mHandler.obtainMessage(MESSAGE_READ, bytes, -1, buffer).sendToTarget();                     
                }                                   
            }
        } catch (IOException e) {
            Log.d("Error reading", e.getMessage());
            e.printStackTrace();
            break;
        }
    }
}
share|improve this answer

Radu's fix works fantastic!. I myself have been working on this issue for quite some time now using the Bluetooth Chat sample code. Below is what i'm using to capture and display temperature reading from a remote sensor:

  // Keep listening to the InputStream while connected
        while (true) {

             try {
                 byte[] buffer = new byte[128];
                 String readMessage;
                 int bytes;
                if (mmInStream.available()>2) { 
                    try {
                       // Read from the InputStream
                        bytes = mmInStream.read(buffer); 
                        readMessage = new String(buffer, 0, bytes);

                       }catch (IOException e) {
                        Log.e(TAG, "disconnected", e);
                        break;
                    }
                     // Send the obtained bytes to the UI Activity
                     mHandler.obtainMessage(HomeBlueRemote.MESSAGE_READ, bytes, -1, readMessage)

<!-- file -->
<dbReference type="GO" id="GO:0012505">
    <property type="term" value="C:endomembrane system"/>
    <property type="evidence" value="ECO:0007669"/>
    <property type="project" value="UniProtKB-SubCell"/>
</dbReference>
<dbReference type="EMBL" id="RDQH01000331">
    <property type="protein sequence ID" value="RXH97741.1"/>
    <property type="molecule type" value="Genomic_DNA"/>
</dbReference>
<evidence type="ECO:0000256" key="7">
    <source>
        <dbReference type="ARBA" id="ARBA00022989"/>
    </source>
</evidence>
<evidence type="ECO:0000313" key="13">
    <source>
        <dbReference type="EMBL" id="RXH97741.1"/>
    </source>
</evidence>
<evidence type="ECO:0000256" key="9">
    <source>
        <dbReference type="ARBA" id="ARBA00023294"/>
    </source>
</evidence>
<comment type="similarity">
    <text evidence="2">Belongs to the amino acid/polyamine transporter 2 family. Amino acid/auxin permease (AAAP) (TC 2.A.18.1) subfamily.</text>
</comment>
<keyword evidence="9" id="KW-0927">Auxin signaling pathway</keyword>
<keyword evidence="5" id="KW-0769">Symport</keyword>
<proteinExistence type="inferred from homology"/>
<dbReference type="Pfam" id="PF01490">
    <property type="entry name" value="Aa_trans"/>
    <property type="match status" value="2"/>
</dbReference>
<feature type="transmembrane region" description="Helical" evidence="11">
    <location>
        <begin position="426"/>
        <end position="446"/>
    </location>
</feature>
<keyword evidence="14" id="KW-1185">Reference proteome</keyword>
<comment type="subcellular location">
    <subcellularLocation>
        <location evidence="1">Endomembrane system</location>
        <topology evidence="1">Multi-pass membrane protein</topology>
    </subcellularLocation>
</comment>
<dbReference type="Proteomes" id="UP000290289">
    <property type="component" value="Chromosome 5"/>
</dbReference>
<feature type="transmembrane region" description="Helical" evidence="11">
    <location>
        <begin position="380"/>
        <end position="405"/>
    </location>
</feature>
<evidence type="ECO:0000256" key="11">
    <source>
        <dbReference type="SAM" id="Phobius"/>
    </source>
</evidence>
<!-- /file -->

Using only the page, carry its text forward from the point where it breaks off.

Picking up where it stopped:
.sendToTarget();
        }
        else {
            SystemClock.sleep(100);
               }
            } catch (IOException e) {

                e.printStackTrace();
            }

       }

    }

As u see, I modified the (buffer.available() > 0) to > 2. This is because the my micro-controller is sending 2 bytes for the temperature. . Prior to this fix, inputstream for the byte count would vary, sometimes only capturing 1 byte which messed up the temperature display reading in the Android app. Again, out all the suggestions on the web, Radu has the best workaround for the android inputstream bug.

share|improve this answer
    
Problem with defining a buffer is that if more data comes in it get truncated. But for me defining a larger buffer than 4096 crashed the app :( I got this thing were I cant split the buffer as its a formatted response and sometimes the data bit is pretty large and splitting it would mean I loose my place in the parsing :( –  ppumkin Aug 5 at 20:43